Volume 548, December 2012
|Number of page(s)
|Celestial mechanics and astrometry
|27 November 2012
CONGO, model of cometary non-gravitational forces combining astrometric and production rate data
Application to comet 19P/Borrelly
1 IMCCE, Observatoire de Paris, CNRS, UPMC, Université Lille 1, 77 avenue Denfert-Rochereau, 75014 Paris, France
2 LAM – Laboratoire d’Astrophysique de Marseille, Pôle de l’Étoile, Site de Château-Gombert, 38 rue Frédéric Joliot-Curie, 13388 Marseille Cedex 13, France
3 LESIA – Observatoire de Paris, CNRS, UPMC, Université Paris-Diderot, 5 place Jules Janssen, 92195 Meudon, France
Received: 10 August 2012
Accepted: 12 October 2012
The gravitational orbit of a comet is affected by the sublimation of water molecules by the nucleus when the comet approaches perihelion. This outgassing triggers a non-gravitational force (NGF) that significantly modifies the orbit of the comet. Up to now, modelling of this effect is mostly based on an empirical model defined in the early 70s that uses a simplified outgassing model. Attempts have been made to use advanced anisotropic thermal models both to calculate the NGF taking several observational constraints into account and to retrieve the nucleus’s mass and density, but (i) this approach is restricted to a handful of cometary nuclei that are sufficiently well known to allow this type of modelling, and (ii) the authors usually do not fit the astrometric measurements directly but rather non-gravitational parameters calculated with the above-mentioned empirical model. We present a new model for non-gravitational forces with the aim of revisiting the problem of NGF calculation and nucleus density determination. Our model is closer to the nucleus outgassing physics with only a few free parameters. The amplitude of the perturbation depends on several parameters describing the comet activity that can be constrained by visible, infrared, and radio observations of the coma and the nucleus of the comet. It also depends on the nucleus mass, which can in turn be determined by modelling the effect of the NGF on the orbit of a comet. The method is based on the decomposition of the surface of the nucleus in several elements located at different latitudes. The contribution of each surface element to the overall NGF is fitted from the astrometric measurements, together with the density of the nucleus. This method is the only one available so far to estimate the density of cometary nuclei from ground-based observations. This method is tested on the well-known comet 19P/Borrelly. The density found for these comet is between 150 and 600 kg m-3.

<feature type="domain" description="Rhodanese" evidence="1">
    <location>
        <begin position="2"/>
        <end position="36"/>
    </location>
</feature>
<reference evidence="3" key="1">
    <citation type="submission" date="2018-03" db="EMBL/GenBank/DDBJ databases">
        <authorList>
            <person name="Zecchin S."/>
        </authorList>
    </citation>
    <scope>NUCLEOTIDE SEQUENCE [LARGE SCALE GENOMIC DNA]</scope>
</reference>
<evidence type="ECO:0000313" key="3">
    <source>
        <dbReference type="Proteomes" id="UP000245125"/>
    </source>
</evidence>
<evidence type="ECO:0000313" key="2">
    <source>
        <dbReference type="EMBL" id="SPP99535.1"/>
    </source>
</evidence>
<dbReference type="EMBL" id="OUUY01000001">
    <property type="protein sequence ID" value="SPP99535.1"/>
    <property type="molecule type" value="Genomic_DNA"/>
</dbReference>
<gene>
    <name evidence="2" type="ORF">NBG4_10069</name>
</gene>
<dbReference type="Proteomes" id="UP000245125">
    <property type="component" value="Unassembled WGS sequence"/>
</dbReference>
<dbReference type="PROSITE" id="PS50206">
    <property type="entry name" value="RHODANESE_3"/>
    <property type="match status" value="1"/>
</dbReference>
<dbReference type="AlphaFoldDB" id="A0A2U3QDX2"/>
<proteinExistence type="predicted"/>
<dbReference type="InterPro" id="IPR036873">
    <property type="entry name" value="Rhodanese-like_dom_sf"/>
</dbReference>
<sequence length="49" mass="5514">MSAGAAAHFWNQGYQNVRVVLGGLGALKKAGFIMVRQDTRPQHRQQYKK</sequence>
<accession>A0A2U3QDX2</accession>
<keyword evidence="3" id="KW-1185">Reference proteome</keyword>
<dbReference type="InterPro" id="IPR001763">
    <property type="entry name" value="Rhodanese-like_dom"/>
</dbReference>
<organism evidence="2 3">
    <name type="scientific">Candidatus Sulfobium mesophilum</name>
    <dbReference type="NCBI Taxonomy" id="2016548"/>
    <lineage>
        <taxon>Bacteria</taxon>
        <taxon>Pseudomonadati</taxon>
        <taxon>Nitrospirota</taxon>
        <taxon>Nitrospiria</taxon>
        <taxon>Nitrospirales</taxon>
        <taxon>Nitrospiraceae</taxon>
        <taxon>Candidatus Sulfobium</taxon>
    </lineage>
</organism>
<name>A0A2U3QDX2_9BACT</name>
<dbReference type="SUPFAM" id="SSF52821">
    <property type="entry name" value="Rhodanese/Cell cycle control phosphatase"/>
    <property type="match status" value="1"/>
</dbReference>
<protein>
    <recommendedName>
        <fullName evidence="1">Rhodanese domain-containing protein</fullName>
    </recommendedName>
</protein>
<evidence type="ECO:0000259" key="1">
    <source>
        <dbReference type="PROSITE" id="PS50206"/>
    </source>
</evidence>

Key words: celestial mechanics / comets: individual: 19P/Borrelly
© ESO, 2012
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